This only reinforced a basic lesson that applies to not only monitors but also HDTVs, laptops, tablets and virtually any other device with a display. Stores are unusual places, with lighting that is much brighter than a normal home environment and plenty of distractions. You can’t trust your eyes.
What should you trust? Reviews. Sites like Anandtech, CNET, and TFT Central can provide excellent information. User reviews aren’t a terrible source, either – they can at least steer you away from products with obvious problems.
The Details Matter
There is more to a display than the panel. For example, cheap monitors often come with inexpensive plastic stands that easily wobble and sway and don’t offer ergonomic adjustments. Expensive monitors usually come with tilt, pivot and high adjustments as standard.
Don’t neglect connectivity. Two models might look identical, but if you turn them around, you’ll find that one offers only a single input and the other offers four. You will also run into monitors that offer a built-in USB hub, which can be useful if you are connecting to a mini-PC or a laptop.
Warranty is important, too. Many cheap monitors come with a one-year warranty, while more expensive models often offer a three-year or five-year warranty. Any added protection beyond the standard one-year warranty adds value to a monitor that you’re considering.
A Monitor Is A Long Term Relationship
While most areas of consumer technology have advanced at lightning speed over the last ten years, monitors have made only small leaps. A good monitor built 5 years ago is still a decent monitor today.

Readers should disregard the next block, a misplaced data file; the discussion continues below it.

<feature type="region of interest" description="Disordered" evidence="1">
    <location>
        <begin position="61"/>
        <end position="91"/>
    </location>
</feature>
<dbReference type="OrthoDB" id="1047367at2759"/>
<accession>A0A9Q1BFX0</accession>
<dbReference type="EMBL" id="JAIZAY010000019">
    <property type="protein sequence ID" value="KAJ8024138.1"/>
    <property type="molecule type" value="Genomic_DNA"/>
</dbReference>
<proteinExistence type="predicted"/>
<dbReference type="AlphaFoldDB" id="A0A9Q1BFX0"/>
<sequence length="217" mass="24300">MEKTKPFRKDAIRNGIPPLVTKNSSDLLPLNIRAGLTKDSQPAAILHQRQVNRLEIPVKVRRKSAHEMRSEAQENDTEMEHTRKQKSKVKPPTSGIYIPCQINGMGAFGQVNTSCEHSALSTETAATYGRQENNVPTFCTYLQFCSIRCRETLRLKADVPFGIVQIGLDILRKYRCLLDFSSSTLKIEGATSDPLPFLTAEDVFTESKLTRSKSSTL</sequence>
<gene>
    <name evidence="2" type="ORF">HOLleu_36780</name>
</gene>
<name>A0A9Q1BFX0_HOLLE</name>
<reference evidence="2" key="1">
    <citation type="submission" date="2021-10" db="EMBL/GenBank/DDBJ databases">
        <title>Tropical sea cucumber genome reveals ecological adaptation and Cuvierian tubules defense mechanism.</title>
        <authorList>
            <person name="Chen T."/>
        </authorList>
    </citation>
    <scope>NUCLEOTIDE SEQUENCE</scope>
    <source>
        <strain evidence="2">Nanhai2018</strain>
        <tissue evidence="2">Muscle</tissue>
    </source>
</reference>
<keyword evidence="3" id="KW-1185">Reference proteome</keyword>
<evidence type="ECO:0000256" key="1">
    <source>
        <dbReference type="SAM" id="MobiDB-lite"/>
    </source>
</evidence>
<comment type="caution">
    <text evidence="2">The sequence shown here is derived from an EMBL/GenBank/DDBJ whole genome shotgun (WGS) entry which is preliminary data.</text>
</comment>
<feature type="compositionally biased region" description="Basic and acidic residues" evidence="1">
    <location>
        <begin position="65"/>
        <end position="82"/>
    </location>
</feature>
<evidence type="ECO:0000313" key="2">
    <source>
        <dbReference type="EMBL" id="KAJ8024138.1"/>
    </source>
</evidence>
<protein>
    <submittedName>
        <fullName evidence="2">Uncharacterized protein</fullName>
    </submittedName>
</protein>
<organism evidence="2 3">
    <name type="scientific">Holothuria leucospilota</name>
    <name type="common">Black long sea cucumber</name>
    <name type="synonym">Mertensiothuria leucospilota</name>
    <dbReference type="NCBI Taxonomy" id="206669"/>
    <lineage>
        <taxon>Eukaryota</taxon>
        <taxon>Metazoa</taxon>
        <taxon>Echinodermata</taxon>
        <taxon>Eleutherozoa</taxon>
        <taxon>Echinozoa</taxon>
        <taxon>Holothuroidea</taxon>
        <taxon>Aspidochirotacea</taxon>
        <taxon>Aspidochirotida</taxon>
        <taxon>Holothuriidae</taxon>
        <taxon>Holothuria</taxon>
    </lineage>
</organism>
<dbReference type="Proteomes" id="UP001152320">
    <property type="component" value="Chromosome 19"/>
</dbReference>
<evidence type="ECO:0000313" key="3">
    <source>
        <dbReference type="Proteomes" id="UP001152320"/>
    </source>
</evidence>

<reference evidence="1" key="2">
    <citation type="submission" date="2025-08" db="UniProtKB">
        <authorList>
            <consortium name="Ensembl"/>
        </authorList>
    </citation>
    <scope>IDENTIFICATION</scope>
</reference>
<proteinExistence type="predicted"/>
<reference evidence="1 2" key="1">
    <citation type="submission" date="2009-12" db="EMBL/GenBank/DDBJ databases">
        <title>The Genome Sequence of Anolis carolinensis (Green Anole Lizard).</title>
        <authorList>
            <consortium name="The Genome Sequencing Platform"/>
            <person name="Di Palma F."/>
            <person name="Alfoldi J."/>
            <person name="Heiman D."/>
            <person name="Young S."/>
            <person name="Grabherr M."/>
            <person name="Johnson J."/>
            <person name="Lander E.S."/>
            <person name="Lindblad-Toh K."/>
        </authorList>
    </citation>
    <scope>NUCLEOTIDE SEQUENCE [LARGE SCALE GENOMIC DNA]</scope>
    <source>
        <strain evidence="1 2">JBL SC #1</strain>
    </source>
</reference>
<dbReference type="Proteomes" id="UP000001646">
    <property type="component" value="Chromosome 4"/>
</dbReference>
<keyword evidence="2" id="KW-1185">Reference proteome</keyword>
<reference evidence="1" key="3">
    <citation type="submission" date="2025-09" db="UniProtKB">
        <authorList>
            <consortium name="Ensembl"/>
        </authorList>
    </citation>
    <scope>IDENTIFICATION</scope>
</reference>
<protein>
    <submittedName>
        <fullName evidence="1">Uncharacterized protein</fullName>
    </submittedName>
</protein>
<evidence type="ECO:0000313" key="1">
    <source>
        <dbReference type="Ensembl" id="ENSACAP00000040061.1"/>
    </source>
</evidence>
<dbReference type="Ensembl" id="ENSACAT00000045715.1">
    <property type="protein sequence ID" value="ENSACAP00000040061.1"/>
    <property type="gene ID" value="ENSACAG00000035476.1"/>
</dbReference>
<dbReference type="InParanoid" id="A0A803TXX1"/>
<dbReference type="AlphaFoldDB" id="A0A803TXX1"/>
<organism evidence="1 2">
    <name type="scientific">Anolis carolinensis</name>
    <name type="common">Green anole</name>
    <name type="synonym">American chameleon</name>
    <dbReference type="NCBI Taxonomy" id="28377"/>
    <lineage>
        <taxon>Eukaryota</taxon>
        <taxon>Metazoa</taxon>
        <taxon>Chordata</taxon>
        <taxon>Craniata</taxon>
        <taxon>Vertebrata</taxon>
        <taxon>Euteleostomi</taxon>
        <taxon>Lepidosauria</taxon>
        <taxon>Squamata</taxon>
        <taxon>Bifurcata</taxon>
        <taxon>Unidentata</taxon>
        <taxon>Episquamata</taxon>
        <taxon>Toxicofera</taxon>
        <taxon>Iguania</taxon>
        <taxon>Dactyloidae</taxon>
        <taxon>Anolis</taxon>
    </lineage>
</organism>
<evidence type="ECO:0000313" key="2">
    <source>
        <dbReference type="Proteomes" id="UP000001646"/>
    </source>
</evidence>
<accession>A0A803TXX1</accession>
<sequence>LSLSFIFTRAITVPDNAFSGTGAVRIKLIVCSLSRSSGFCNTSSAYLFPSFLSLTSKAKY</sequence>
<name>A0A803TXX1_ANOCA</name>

Monitors tend to be reliable, as well. If you’d like proof, just go visit a business with an insufficient IT budget. They’ll still be using a fleet of monitors that’s nearly ten years old.
This means that you should buy a monitor under the assumption that you will be keeping it for some time. Cheap monitors are appealing, but they also lack input options and have so-so image quality. When spending your money, consider the value that you are receiving for your dollar. Do you really want to be staring at a sub-par display for five years?
If you use your computer for gaming, productivity or multimedia, I recommend that you purchase a quality monitor even if you have to spend twice as much. An extra $100 or $200 spread over five years is peanuts.
The Bottom Line
As you might have noticed, I have a bit of a bias in favor of the more expensive monitors on the market. When I took back the inexpensive monitor I purchased at Best Buy, I picked up a Dell Ultrasharp 2412M online to replace it. I had to pay just over twice as much, but in exchange I received superior image quality, an excellent display stand, more connectivity options and a three-year warranty. In retrospect, I was foolish to even consider the cheaper option, as the value it offers is significantly less.
Don’t buy based on price and don’t buy based on your own subjective impression on the store floor. Read reviews, evaluate your needs and pay attention to details like the warranty and connectivity. Don’t be afraid to buy a monitor without viewing it in person if all the reviews are excellent. Most retailers will let you return a monitor within 15 or 30 days without a restocking fee, so if you strike out, trying again only costs you more time.